Investors are fearful of the coronavirus outbreak.
It’s why the Dow Jones pulled back in recent days. It’s why Starbucks, Estee Lauder, Yum China Holdings, and Royal Caribbean all pulled back. All because they have exposure to China.
To date, 4,515 people have been infected, with a nurse in Wahun saying up to 90,000 people may actually be sick. Up to 106 people have died. Chinese hospitals are reportedly overwhelmed. Lunar New Year celebrations have been canceled.
Multiple cases have now been spotted in Hong Kong, Macau, Taipei, Thailand, Vietnam, South Korea, Singapore, Malaysia, Japan, Australia, France, Nepal, Cambodia, and the United States. In fact, in the U.S. the CDC confirmed its fifth case in Arizona.
The CDC just issued a Level 3 warning, advising travelers to avoid non-essential travel to China.
In fact, according to the CDC:
“CDC recommends that travelers avoid all nonessential travel to China. In response to an outbreak of respiratory illness, Chinese officials have closed transport within and out of Wuhan and other cities in Hubei province, including buses, subways, trains, and the international airport. Additional restrictions and cancellations of events may occur. There is limited access to adequate medical care in affected areas.”
Investors have gone into panic mode over this, selling everything.
It’s creating a “blood in the streets” buy opportunity.
“Whenever there’s a new virus outbreak, people are egged on by the media echo chamber, which latches on to the story and repeats it ad nauseum, drilling fear and concern into the minds of investors and the general public alike. The same thing happens on social media, where rumors can spread unchecked,” notes MarketWatch.
Remember, as Baron Rothschild would tell investors, “The time to buy is when there’s blood in the streets, even if the blood is your own.” He knew that very well, considering he made a small fortune buying the panic that followed the Battle of Waterloo against Napoleon.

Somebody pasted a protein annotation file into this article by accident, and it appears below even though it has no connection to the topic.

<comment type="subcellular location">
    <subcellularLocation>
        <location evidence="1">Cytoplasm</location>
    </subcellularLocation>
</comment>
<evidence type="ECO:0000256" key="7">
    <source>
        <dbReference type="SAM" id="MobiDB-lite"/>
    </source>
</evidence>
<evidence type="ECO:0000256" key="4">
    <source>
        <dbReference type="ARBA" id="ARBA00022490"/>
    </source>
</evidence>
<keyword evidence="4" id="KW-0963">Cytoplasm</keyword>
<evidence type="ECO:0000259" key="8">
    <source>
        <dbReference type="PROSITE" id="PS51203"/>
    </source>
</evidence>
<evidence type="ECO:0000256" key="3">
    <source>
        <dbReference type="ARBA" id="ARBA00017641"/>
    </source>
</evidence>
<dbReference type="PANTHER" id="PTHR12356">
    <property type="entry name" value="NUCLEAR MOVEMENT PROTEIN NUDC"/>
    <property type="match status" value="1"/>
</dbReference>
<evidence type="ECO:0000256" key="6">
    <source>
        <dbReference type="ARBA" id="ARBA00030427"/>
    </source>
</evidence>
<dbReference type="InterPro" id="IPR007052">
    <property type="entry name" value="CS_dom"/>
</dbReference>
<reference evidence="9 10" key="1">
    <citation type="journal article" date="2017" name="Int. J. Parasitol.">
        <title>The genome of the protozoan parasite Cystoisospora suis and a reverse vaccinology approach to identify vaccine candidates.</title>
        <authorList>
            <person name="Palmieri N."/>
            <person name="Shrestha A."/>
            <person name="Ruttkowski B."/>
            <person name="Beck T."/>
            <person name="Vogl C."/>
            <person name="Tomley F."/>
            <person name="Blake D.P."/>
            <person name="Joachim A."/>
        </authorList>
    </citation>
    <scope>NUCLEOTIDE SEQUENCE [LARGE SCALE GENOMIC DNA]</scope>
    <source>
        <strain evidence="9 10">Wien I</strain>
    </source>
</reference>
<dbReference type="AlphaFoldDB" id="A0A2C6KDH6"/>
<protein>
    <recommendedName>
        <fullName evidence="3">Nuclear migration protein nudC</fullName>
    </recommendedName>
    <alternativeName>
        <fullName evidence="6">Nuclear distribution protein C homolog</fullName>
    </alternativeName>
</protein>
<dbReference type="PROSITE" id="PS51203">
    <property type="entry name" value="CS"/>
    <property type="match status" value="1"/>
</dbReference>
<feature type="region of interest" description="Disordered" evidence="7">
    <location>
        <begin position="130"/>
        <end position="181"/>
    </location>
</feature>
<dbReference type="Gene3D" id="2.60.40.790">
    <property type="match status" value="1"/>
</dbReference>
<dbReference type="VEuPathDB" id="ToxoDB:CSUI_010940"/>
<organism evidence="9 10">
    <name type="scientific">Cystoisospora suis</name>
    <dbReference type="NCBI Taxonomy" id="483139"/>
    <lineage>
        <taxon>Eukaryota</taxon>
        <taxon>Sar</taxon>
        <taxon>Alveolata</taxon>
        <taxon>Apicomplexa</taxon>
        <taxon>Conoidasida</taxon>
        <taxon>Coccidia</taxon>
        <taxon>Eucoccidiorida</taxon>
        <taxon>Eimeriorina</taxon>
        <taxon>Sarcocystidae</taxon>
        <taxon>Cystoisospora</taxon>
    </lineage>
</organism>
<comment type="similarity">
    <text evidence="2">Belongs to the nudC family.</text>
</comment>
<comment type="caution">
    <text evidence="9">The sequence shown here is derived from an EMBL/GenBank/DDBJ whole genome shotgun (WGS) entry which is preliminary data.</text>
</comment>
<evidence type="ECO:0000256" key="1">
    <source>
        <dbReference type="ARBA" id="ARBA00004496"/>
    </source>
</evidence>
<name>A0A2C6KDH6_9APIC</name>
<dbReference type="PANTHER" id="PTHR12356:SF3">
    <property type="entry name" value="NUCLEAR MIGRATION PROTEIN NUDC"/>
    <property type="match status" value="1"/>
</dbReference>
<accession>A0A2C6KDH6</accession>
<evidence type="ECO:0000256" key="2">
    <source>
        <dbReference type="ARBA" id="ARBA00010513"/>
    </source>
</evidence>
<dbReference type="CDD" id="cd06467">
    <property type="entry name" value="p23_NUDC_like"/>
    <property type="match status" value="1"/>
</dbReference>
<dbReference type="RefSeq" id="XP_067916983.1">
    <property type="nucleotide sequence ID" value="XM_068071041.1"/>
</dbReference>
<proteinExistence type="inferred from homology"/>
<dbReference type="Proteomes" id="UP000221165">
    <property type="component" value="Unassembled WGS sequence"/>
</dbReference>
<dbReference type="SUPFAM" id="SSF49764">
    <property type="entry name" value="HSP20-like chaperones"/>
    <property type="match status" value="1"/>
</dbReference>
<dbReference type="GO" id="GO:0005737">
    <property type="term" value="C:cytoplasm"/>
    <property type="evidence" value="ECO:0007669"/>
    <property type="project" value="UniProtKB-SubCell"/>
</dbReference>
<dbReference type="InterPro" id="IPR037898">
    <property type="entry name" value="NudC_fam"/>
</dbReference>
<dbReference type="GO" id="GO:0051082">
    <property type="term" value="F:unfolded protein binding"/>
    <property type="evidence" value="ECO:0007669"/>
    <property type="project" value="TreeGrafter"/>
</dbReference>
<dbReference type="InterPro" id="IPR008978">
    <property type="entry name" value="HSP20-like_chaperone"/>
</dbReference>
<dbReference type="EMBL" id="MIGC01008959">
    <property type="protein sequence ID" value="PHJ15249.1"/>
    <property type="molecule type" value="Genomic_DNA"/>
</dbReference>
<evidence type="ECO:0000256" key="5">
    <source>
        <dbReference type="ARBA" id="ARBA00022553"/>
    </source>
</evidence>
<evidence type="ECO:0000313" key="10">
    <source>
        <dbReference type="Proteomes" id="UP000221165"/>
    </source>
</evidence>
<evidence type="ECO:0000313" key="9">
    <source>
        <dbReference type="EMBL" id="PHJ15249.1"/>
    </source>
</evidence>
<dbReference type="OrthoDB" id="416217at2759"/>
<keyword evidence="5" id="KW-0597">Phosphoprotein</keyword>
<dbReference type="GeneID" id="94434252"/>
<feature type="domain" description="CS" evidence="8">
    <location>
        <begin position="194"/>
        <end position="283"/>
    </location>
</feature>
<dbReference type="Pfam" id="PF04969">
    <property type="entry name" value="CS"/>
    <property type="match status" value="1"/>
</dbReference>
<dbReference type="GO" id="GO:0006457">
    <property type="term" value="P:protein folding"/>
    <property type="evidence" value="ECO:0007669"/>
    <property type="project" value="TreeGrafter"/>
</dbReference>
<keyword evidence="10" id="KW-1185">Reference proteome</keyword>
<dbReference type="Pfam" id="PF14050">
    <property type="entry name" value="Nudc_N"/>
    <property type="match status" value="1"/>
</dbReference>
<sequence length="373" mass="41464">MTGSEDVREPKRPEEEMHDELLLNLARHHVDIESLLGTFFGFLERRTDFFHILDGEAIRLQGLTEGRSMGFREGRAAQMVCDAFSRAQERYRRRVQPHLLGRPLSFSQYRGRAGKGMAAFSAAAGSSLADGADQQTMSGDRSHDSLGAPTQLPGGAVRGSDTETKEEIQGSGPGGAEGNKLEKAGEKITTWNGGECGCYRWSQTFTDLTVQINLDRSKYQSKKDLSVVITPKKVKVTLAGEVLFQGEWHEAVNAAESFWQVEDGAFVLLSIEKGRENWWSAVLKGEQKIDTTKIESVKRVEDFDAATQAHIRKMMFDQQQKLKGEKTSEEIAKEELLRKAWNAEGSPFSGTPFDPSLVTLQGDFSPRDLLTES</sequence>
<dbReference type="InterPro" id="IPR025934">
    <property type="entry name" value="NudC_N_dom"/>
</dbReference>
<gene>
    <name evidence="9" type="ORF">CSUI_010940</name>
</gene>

Sir John Templeton would tell investors to buy excessive pessimism.
Warren Buffett still advises that a “climate of fear is your friend when investing; a euphoric world is your enemy.” And of course, we all remember his advice to “be fearful when others are greedy and greedy when others are fearful.”
In short, investors may want to use fear as an opportunity to buy beaten down stocks.
“If history is any guide, the weakness in Royal’s stock could present a compelling buying opportunity as consumers have been fairly quick to shrug off illness outbreaks in recent years,” says William Blair analyst Sharon Zackfia, as also quoted by MarketWatch. The cruise industry actually did better after the SARS outbreak and “more recent outbreaks such as Zika or Ebola have had no discernible impact on cruise demand.”
Other stocks that should recover are Nike, Starbucks, Estee Lauder, Walt Disney, IMAX, Wynn Resorts, Las Vegas Sands, and Marriott International.